OCR for page R1
PREFA CE As science and technology have come to influence all aspects of life, from health and environment to financial affairs and national defense, so mathematics has come to be of vital importance to the educational agenda of our nation. Mathematics is the foundation of science and technology. Increasingly, it plays a major role in determining the strength of the nation's work force. Yet, evidence all around us shows that American students are not fulfilling their potential in mathematics education. Three of every four Americans stop studying mathematics before completing career or job prerequisites. Most students leave school without sufficient preparation in mathematics to cope with either on-thejob demands for problem-solving or college expectations for mathematical literacy. Industry, universities, and the armed forces are thus burdened by extensive and costly demands for remedial education. Our country cannot afford continuing generations of students limited by lack of mathematical power to second-class status in the society in which they live. It cannot afford to weaken its preeminent position in science and technology. The three units which we chair at the National Research Council have committed themselves to reme- dying this situation. As a first step, we commissioned Lynn Arthur Steen, professor of mathematics at St. Olaf College, to write a synthesis of the thinking developed through three years of analysis by the Math- ematical Sciences Education Board, two years of involvement by the Board on Mathematical Sciences (which deals with research), and the first year of work by the Committee on the Mathematical Sciences in the Year 2000, which is concerned with college and university mathematics. Everybody Counts describes various forces that impinge on mathematics and on education computers, research, demography, competitiveness and explains how each is a major force for change, and yet interactions among these forces produce a system that is peculiarly resistant to change. The problems are complex. While the facts are indisputable, there is not complete unanimity on interpretations, priorities, or proposed solutions, even within the scientific community. Nevertheless, change must come. When one compares the potential return on investment in education with the consequences of inaction, it becomes clear that we as a nation have no choice: we must improve the ways our children learn mathematics. Not merely a cry for reform, Everybocly Counts points to specific transitions which our nation's schools and colleges must make in their mathematics programs over the next two decades if they are to meet the needs of students and the country as well as the accelerating momentum of a grass-roots reform effort already well under way. It argues for development of a national support structure to undergird that effort and describes major pieces of such a structure to be put in place over the next year. Its intent is to seek a broad consensus on a national strategy for getting the job done. Throughout, it reflects our prime concern that, whatever any of us do as individuals or through organizations to improve education, we see our role as supporting the efforts of the central person who can bring about meaningful and lasting change: the teacher. . . . vail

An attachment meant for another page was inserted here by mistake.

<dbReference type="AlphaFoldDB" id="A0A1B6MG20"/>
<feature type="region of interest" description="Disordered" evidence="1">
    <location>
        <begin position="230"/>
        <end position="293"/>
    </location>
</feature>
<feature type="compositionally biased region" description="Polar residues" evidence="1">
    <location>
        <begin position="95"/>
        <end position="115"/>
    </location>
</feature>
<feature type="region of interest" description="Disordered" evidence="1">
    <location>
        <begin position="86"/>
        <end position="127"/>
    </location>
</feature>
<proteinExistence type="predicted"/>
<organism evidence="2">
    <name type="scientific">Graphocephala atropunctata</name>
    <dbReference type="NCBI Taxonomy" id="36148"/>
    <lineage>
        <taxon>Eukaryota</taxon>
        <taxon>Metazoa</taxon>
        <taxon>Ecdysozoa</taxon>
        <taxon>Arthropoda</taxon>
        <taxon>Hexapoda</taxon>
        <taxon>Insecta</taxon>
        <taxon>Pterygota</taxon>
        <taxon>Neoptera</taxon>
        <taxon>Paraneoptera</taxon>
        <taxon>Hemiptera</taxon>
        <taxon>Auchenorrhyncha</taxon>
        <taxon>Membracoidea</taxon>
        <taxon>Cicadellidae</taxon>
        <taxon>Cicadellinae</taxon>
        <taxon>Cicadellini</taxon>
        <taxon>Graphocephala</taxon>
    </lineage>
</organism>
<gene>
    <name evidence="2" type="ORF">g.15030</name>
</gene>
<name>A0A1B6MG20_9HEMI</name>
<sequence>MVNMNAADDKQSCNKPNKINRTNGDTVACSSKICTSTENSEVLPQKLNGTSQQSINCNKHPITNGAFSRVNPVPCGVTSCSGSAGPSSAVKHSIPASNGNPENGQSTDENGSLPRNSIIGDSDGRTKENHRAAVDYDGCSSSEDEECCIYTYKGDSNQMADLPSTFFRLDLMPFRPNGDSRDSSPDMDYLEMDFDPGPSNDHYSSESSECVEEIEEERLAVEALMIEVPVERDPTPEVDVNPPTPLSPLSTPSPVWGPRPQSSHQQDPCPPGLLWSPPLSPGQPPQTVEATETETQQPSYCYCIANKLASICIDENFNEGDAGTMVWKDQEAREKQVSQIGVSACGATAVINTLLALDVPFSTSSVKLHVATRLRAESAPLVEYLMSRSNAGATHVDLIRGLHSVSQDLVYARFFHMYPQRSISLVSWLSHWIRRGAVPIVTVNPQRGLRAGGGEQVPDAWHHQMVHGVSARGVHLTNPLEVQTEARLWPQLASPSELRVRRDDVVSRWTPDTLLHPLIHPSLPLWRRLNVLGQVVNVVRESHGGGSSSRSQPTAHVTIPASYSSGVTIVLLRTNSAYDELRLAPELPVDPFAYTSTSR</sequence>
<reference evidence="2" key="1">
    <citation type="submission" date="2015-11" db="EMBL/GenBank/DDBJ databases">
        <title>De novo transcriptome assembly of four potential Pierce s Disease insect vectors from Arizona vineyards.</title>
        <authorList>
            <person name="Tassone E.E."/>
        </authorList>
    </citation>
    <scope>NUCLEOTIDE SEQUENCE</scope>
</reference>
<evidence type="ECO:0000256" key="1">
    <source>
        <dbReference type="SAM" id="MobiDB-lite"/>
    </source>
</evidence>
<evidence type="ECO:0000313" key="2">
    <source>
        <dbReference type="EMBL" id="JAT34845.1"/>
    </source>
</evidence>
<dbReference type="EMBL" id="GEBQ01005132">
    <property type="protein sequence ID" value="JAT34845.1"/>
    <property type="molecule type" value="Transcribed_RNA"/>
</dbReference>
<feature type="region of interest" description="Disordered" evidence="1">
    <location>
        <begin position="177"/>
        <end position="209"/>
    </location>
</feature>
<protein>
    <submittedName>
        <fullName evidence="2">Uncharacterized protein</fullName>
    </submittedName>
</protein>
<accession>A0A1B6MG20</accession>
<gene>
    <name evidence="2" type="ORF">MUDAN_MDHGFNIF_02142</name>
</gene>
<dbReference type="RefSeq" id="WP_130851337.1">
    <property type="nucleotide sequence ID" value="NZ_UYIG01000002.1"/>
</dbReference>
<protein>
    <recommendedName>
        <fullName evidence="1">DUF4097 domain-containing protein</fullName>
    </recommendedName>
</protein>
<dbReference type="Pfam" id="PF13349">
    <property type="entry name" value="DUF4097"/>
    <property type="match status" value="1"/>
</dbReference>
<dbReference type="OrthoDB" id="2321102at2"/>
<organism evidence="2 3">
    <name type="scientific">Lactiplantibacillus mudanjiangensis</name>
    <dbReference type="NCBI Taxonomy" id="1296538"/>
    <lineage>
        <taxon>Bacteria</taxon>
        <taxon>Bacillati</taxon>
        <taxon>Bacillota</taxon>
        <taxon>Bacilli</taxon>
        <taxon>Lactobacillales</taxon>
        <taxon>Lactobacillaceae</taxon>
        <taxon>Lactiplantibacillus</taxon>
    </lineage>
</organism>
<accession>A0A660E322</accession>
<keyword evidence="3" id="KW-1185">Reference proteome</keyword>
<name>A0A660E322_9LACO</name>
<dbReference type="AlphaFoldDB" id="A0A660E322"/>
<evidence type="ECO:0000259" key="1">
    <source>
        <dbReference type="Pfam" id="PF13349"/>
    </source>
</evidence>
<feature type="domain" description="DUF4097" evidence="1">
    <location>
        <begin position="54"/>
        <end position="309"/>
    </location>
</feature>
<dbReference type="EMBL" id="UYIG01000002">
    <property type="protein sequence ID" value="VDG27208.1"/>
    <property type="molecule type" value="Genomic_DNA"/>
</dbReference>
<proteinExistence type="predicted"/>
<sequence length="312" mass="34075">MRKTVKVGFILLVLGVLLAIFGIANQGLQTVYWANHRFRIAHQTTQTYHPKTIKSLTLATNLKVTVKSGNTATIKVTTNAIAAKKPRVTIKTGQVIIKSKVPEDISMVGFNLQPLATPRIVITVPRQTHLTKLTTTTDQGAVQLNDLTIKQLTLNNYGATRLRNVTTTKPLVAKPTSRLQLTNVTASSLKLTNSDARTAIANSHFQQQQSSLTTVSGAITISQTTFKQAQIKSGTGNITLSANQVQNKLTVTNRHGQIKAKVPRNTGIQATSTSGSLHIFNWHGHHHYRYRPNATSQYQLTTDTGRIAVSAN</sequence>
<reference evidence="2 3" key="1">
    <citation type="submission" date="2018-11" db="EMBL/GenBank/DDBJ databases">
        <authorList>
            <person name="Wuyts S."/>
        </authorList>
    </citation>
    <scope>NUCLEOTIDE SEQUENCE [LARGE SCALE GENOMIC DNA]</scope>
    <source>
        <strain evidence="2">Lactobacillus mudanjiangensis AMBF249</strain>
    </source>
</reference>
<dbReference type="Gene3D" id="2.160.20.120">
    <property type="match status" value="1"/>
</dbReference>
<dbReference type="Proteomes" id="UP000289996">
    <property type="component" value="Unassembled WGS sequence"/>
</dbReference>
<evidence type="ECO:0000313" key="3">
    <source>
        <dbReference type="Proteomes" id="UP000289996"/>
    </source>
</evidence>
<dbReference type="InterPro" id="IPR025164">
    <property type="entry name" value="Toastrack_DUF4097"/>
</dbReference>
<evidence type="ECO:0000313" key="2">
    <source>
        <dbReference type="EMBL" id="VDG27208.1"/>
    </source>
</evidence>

OCR for page R1
We take this opportunity to express our gratitude to Lynn Steen for applying his considerable writing talents to the task of creating Everybody Counts. He has described in eloquent language the complex issues of mathematics education with which we shall be grappling for years to come. of/ Shirley A. Hill Chairman, Mathematical Sciences Education Board Curators' Professor of Mathematics and Education University of Missouri, Kansas City Yet A, ~ Phillip A. Griffiths Chairman, Board on Mathematical Sciences Provost and James B. Duke Professor of Mathematics Duke University J. Fred Bucy Chairman, Committee on the Mathematical Sciences in the Year 2000 Chief Executive Officer Texas Instruments Incorporated (retired) 1X

OCR for page R1
CONTENTS OPPORTUNITY . . . tapping the power of mathematics Context for Change 2 Mathematics for Tomorrow 4 A Pump, Not a Filter 6 Numeracy 7 Attitudes 9 Goals 1 1 Students at Risk 12 HUMAN RESOURCES Demographic Trends 18 Minorities 20 Women 21 Disabled Persons 23 Graduate Students 24 Supply and Demand 26 Equity and Excellence 28 1 . . investing in intellectual capital ~ 7 MATHEMATICS . . . searching for patterns 31 Our Invisible Culture 32 From Abstraction to Application 33 Computers 36 The Mathematical Community 37 Undergraduate Mathematics 39 CURRICULUM . . . developing mathematical power 43 Philosophy 43 Standards 45 Elementary Education 46 Secondary Education 48 Higher Education 51 x

OCR for page R1
TEACHING . . . learning through involvement Understanding Mathematics 57 Learning Mathematics 58 Engaging Students 59 Impact of Computers 61 Education of Teachers 63 Resources 66 Assessment 67 CHANGE . . . mobilizing for curricular reform Challenges 73 Counterproductive Beliefs 75 The American Way 77 Modern Mathematics 78 Lessons from the Past 79 Transitions 81 ACTION . . . moving into the 21st census National Goals 88 Reaching Consensus 89 National Strategy 90 Support Structures 91 Leadership 93 Taking Action 95 REFERENCES . . . documenting the challenge Notes 99 Sources 102 Bibliography 104 57 73 87 99 X1

OCR for page R1

OCR for page R1
EVERYBODY COUNTS A Report to the Nation on t be Future of Mathematics Education

OCR for page R1